The long term objective of the proposed research is to understand better the role of effect/emotion in social behavior. Many affective disorders such as depression are thought to result from or be supported by one's social circumstances. A better understanding of normal affective responses to various social circumstances could facilitate the understanding and treatment of pathological responses. In particular, the concern is with behavior in situations in which another's better performance (relative to one's own) is apparent. A recent self-evaluation maintenance model suggests that such situations can produce negative feelings (via unflattering comparisons) or positive feelings (via """"""""basking in reflected glory"""""""" of the other's good performance). More specifically, a series of experiments is proposed: (1) to probe the affective consequences of different levels of relative performance and to see if these affective consequences have implications for behavior unrelated to performance feedback; (2) to see if threats to self-esteem that are independent of relative performance feedback have an impact on the emotional response to performance feedback, and, if so, what the mechanism might be; (3) to find out if affective responses to performance feedback plays a causal role in subsequent changes in behavior. In a final study, the qualitative emotional reaction (e.g. feelings of jeaolousy, """"""""pride"""""""" in other's performance) to performance feedback is studied.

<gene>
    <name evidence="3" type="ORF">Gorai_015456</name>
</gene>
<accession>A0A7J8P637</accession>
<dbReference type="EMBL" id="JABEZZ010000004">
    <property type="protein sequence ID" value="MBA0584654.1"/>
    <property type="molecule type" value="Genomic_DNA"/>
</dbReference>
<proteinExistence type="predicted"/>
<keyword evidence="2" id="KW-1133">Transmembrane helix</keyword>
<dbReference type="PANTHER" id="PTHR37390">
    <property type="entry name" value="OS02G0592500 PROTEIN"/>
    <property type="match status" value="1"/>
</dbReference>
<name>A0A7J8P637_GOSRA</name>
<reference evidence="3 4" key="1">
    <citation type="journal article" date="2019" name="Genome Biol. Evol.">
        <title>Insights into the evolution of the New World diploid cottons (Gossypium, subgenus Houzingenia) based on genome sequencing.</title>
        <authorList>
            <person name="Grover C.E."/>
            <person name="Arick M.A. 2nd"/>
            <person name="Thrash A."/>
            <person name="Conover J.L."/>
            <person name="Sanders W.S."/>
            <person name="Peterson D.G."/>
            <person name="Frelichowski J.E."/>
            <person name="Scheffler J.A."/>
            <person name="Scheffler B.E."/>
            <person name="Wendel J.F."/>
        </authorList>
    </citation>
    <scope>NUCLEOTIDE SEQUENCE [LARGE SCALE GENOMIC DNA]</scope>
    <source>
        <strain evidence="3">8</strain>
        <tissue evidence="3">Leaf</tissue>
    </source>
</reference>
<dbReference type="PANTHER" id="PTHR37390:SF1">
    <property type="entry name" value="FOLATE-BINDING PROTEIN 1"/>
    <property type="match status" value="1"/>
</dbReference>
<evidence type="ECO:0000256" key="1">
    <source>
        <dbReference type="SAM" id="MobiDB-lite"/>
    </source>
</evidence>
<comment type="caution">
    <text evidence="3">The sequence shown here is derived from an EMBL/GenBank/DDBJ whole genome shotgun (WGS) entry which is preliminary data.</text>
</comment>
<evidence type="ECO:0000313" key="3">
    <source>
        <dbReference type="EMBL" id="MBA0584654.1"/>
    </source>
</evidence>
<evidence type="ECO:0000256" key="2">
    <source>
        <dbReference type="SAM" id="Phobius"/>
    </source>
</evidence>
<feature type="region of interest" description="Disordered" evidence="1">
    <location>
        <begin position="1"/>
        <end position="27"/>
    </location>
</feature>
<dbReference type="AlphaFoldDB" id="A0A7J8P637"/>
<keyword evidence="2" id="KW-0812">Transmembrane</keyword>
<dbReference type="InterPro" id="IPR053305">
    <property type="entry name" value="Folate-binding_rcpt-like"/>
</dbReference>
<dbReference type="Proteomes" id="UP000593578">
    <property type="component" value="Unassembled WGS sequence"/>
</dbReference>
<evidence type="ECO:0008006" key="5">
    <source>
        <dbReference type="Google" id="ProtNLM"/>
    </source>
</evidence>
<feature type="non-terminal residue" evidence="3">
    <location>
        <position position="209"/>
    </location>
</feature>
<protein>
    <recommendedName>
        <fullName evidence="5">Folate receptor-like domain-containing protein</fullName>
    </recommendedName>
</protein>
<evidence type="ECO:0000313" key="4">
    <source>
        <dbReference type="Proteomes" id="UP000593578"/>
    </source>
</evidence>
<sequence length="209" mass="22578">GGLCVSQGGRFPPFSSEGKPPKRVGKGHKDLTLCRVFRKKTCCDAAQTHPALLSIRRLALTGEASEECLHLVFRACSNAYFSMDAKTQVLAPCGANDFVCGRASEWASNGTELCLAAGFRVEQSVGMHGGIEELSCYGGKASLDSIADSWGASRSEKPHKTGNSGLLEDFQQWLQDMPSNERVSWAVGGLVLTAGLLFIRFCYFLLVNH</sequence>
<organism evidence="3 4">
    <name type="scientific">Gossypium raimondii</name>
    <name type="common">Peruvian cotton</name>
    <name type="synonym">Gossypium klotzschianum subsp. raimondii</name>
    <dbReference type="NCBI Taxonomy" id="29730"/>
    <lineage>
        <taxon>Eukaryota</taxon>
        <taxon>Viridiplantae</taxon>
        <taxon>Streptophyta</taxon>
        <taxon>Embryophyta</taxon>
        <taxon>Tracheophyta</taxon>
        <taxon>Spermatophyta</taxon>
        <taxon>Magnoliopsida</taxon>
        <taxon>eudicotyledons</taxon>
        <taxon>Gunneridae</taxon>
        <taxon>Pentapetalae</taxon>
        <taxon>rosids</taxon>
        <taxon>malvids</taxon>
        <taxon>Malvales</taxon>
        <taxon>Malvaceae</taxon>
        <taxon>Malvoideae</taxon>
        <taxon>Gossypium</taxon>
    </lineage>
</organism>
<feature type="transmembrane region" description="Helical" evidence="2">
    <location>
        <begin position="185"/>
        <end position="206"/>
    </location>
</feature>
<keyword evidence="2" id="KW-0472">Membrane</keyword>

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National Institute of Mental Health (NIMH)
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Mental Health Behavioral Sciences Research Review Committee (BSR)
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University of Georgia
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